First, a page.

The UCI Track Worlds return to Apeldoorn
The UCI Track Cycling World Championships presented by Tissot are the oldest World Championships in cycling, dating all the way back to 1893. Until 1900, the International Cycling Association, the predecessor to the UCI, regulated the sport, with the UCI taking over in 1900. The 2018 Championships, taking place in Apeldoorn, Netherlands, on February 28th to March 4th, will be the 115th edition of the event, and the first in the Netherlands since they were previously held in Apeldoorn in 2011.
Over 400 athletes from 40 countries (235 men and 172 women) are registered for these Championships, an increase of over 30 riders from last year. For the second year, titles will be awarded across 20 events, with the addition of the Women's Madison last year bringing parity to the programme for men and women. This year will also celebrate 60 years of women competing at the UCI World Championships, from the beginnings in 1958.
The events contested at the UCI World Championships can be broadly broken down into sprint and endurance, with each of those having individual and team events.
The sprint events consist of the sprint, keirin, kilometre (500m for women) and the team sprint. Many athletes compete in all events. All women's defending Champions are registered to return - Kristina Vogel of Germany who won the sprint and keirin, and Daria Shmeleva of Russia, who won the 500m and the team sprint with Anastasiia Voinova.
Rio triple gold medalist Jason Kenny of Great Britain has returned to the men's competition after taking a hiatus from competition, but he will go up against the defending Champions, all of whom are scheduled to race in Apeldoorn. Sprint Champion Denis Dmitriev (Russia), kilometre winner François Pervis (France), keirin Champion Azizul Hasni Awang (Malaysia), and the complete team sprint squad from New Zealand will be in attendance - Edward Dawkins, Ethan Mitchell and Sam Webster.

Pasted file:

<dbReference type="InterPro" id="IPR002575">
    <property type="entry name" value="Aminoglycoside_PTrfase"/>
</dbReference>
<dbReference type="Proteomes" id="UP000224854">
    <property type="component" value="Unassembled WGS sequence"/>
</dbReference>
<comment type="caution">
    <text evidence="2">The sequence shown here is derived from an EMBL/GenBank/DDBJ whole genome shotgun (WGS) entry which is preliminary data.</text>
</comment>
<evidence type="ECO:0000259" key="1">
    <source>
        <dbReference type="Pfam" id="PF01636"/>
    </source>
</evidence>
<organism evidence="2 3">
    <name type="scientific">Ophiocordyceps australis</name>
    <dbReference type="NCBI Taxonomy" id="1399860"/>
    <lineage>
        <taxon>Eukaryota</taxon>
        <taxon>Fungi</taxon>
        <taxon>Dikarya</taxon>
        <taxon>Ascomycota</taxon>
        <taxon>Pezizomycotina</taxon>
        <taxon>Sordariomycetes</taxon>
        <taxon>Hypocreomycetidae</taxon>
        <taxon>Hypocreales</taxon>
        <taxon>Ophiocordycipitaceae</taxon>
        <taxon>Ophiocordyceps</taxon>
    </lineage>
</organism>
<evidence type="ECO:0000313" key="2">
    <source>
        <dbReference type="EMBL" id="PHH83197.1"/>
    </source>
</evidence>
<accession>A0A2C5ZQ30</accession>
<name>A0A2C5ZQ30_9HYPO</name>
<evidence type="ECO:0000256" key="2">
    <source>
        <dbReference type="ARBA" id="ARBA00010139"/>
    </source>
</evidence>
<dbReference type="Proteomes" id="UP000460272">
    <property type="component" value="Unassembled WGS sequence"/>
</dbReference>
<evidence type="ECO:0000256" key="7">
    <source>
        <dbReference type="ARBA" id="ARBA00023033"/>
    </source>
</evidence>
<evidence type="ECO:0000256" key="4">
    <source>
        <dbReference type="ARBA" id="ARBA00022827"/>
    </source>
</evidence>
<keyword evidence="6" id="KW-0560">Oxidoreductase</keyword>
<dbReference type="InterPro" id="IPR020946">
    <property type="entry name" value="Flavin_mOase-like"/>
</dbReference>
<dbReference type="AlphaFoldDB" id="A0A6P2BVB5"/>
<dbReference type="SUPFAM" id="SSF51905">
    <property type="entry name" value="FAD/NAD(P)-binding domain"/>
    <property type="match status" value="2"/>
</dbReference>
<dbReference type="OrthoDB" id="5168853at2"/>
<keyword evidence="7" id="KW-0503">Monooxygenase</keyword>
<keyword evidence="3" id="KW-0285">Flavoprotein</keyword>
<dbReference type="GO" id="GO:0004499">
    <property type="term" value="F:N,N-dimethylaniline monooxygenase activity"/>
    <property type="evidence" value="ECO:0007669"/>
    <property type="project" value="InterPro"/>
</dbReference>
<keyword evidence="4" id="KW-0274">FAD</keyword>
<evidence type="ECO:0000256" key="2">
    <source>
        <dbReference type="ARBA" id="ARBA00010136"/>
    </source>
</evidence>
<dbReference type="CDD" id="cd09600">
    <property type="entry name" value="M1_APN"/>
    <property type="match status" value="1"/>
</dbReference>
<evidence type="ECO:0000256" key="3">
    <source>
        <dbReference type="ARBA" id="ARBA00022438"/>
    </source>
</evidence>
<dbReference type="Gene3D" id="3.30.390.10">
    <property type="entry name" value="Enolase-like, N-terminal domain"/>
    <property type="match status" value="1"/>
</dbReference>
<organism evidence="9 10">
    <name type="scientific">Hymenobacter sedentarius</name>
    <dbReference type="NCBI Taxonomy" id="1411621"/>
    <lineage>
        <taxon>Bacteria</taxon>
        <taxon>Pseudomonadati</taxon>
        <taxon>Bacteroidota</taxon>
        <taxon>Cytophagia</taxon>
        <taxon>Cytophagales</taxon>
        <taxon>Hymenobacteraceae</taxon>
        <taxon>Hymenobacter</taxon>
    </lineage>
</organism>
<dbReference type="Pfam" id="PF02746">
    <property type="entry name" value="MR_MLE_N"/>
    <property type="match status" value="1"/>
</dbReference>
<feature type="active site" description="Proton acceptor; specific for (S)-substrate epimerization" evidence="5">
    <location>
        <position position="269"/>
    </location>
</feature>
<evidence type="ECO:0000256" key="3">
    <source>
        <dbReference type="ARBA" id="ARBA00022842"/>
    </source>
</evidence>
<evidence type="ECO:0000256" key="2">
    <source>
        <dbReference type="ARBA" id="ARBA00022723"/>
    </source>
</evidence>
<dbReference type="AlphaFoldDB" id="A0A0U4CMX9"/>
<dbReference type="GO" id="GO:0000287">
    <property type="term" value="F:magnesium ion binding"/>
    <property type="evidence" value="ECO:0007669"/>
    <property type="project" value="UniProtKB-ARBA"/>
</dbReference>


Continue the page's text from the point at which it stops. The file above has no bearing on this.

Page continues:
The endurance events consist of the Omnium, individual pursuit, Scratch race, points race and the two team events - the team pursuit and the Madison. The Omnium changed its format significantly last year, dropping the individual timed events, with riders competing in four mass start events in a single day. Great Britain's Laura Kenny (nee Trott), who won the Omnium and was a key member of the team pursuit squad at the Rio Olympics, returns to competition after having a baby with husband Jason Kenny, so it will be interesting to see how she fares. However, she will go up against a field that includes all the defending UCI World Champions. The women's Madison, now in its second year, will see inaugural UCI World Champions Jolien D'hoore and Lotte Kopecky of Belgium face increased competition as more countries participate in this 2020 Olympic event.
In the men's endurance events, Australia, who won three titles last year, have sent a very small squad as they prepare for the Commonwealth Games in their home country, with only defending points race Champion Cameron Meyer attending. The remaining defending titleholders will be in attendance - Adrian Teklinski of Poland (Scratch race) and Benjamin Thomas of France, who won the Omnium and the points race with Morgan Kneisky.